Medical Esthetics Sponsored by
In the ever-expanding field of medical esthetic services, licensed estheticians have come a long way since the days of working as beauticians for Helena Rubenstein in the early 1900s. Traditionally employed by day spas offering pampering facials or makeup artistry services, estheticians are finding a wealth of career opportunities with the worldwide growth of medical spas and other health care offices. Because only about two-fifths of skin conditions are evaluated by dermatologists, estheticians have the opportunity to be an essential facet of the skin care team.1
Career options for estheticians who wish to focus on clinical esthetic treatments include positions in cosmetic surgery or dermatology practices, outpatient clinics, hospitals, laser centers or medical spas, in addition to starting their own private esthetic practice or day spa. The latter two options are limited by state laws for a variety of treatments, such as the strength of chemical peels that are performed without medical supervision. It is important to check with your state’s board to confirm the scope of your license. (Editor’s note: For more information about what your state requires, log on to www.SkinInc.com/education/statelicensing to obtain contact information for your state’s board.)
Although not a requirement to obtain employment within a medical practice, a licensed esthetician who also has a medical assisting or nursing degree is more likely to get hired. Some states allow medical assistants to administer injectables, such as botulinum toxin and fillers. Because regulations vary in each state, some physicians and medical spas will train a licensed esthetician to perform these types of procedures under their malpractice insurance umbrella. However, regardless of insurance coverage, estheticians are not legally allowed to inject anything into anyone. Lack of knowledge regarding state law limitations for your scope of practice does not protect you from litigation or criminal prosecution, so be sure to know your legal limitations before agreeing to perform any type of questionable treatment.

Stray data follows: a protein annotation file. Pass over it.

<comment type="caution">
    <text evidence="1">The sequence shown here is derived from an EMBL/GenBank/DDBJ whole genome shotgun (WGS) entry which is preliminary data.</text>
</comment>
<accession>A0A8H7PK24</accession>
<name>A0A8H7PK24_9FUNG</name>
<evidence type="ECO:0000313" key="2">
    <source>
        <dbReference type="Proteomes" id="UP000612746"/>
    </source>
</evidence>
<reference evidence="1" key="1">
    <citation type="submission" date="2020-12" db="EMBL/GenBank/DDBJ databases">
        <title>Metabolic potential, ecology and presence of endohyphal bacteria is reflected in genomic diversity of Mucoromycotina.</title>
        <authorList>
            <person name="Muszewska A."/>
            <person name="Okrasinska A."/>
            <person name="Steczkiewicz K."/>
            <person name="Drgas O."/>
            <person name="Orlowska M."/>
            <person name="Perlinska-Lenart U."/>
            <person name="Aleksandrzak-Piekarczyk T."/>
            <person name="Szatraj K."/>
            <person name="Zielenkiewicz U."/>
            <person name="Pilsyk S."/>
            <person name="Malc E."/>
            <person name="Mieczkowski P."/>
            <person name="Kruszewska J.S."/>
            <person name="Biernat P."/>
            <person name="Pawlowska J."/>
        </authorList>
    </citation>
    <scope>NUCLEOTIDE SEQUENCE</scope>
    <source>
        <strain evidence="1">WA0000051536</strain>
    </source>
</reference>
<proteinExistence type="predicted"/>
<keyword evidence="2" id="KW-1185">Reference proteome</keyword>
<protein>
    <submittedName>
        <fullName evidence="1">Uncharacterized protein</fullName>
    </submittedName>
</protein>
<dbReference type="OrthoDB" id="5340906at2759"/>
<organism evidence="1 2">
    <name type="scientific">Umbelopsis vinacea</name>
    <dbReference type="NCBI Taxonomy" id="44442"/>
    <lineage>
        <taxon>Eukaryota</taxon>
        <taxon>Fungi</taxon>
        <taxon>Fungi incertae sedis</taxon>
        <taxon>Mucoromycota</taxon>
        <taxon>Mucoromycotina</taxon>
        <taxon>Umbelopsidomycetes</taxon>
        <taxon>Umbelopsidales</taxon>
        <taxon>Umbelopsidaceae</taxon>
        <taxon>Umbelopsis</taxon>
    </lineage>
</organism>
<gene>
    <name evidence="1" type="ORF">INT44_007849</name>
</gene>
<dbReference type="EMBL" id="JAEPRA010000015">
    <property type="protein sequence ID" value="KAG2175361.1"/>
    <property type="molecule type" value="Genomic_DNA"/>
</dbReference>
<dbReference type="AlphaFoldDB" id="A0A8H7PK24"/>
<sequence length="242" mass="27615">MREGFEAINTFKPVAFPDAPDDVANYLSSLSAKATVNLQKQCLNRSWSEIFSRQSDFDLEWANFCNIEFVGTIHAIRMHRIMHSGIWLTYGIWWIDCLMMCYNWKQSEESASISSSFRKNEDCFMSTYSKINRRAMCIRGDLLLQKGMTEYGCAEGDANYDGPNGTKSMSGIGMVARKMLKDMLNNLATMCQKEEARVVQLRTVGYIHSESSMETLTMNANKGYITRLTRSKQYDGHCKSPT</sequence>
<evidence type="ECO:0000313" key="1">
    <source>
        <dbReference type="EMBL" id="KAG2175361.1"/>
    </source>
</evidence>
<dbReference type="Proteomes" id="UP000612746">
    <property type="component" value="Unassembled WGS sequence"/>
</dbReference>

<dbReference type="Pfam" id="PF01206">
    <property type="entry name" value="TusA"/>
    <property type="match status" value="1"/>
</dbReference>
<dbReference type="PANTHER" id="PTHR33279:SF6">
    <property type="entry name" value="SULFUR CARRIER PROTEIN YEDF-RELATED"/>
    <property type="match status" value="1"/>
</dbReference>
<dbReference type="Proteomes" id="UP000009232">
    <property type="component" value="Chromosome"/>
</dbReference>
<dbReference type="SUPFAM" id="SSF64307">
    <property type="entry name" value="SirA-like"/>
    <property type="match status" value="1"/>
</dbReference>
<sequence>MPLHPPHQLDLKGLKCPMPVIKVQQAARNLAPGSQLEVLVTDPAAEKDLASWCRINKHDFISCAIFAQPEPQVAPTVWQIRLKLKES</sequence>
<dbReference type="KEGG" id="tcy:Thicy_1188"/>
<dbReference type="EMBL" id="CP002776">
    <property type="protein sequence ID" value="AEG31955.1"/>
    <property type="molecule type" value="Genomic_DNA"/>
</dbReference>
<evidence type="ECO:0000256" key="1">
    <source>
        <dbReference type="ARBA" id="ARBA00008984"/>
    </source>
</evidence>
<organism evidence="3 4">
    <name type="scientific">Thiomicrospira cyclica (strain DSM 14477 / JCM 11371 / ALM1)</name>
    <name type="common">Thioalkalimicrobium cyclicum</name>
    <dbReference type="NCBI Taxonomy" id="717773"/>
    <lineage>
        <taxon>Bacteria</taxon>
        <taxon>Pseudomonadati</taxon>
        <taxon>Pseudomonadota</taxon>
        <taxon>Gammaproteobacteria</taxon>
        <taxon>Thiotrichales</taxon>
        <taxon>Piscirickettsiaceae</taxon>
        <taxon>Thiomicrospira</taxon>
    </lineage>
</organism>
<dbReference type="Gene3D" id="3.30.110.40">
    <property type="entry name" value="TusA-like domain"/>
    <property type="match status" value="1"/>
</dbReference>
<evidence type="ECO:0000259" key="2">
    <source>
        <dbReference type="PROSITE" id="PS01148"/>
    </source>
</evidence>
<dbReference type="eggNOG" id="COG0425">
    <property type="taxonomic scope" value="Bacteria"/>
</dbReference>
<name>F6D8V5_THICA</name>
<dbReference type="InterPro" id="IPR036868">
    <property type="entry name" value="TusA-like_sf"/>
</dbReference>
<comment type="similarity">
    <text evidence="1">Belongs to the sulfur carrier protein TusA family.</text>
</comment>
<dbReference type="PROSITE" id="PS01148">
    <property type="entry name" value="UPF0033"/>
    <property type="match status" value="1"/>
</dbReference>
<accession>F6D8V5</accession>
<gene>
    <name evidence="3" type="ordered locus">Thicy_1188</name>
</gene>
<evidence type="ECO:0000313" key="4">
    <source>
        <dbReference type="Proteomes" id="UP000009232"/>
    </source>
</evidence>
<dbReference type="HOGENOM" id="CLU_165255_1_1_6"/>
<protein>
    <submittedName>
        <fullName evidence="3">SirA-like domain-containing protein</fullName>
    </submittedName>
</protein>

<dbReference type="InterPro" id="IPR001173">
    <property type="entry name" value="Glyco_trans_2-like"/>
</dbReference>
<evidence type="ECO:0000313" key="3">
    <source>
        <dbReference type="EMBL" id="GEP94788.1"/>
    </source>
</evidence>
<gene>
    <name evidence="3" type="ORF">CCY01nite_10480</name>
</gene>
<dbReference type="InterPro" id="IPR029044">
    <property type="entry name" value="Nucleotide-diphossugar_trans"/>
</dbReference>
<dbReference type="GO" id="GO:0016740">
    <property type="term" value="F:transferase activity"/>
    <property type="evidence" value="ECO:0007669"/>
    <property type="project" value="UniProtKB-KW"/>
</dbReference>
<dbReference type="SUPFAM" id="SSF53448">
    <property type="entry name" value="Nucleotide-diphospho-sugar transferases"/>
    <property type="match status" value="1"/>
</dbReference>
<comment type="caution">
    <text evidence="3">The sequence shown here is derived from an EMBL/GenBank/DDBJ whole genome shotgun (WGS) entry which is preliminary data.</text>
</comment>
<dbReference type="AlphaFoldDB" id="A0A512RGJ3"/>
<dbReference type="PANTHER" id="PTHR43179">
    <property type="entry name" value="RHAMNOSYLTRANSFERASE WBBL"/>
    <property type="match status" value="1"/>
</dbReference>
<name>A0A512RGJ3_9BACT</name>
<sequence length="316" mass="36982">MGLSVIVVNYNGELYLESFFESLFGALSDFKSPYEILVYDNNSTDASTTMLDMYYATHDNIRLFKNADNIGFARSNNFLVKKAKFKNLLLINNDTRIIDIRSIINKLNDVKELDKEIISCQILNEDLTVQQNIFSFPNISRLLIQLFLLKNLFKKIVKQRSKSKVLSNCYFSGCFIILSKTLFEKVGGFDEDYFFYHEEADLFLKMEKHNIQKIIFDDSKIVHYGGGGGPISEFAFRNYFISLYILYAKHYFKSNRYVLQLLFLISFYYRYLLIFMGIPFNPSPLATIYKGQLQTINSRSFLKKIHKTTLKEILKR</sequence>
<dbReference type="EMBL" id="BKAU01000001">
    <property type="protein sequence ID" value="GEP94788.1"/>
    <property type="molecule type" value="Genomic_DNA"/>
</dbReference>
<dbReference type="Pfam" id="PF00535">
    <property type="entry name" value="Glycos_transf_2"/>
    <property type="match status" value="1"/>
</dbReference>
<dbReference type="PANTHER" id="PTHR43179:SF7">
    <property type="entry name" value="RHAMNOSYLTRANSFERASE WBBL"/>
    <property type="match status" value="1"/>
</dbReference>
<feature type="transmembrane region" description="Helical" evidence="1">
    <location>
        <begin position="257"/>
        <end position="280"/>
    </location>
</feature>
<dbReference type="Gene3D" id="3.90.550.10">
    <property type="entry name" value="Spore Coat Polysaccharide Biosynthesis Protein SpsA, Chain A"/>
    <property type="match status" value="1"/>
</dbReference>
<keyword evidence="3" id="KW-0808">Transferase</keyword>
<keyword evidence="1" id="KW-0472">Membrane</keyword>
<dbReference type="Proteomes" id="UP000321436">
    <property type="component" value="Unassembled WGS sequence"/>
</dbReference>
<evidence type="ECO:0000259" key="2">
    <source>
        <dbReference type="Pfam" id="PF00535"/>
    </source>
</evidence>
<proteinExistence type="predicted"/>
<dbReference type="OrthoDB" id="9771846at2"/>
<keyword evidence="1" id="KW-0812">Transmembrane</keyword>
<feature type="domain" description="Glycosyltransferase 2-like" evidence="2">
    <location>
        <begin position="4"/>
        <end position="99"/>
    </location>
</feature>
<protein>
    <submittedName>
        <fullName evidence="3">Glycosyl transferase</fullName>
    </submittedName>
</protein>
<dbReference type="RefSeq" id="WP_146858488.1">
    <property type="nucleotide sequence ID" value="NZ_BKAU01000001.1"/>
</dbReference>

A typical day for an esthetician in a clinical environment includes skin care consultations and analysis, assessing each patient’s personal skin care goals and recommending a plan of action to reach those goals. Often, estheticians are a patient’s first point of contact, because patients will often see estheticians for services before seeing the physician. With a trained eye, the esthetician is able to recognize—but not diagnose—certain skin diseases and abnormalities that require medical attention. Because 21% of children1, 2 and 39% of adults3 are afflicted with skin conditions, at least intermittently, recommending home care products to improve the skin and fortify its health will strengthen the esthetician’s business and patient loyalty.
Surgical consultations may be provided by the esthetician to help develop patient relationships and to communicate realistic expectations. Estheticians also offer pre- and post-operative skin care, corrective skin care or makeup artistry for patients with burns or disfigurements, and they often serve as liaisons between physicians and patients. The esthetician helps to reinforce home care protocols and the proper usage of medications while providing education to the patient, as directed by the physician.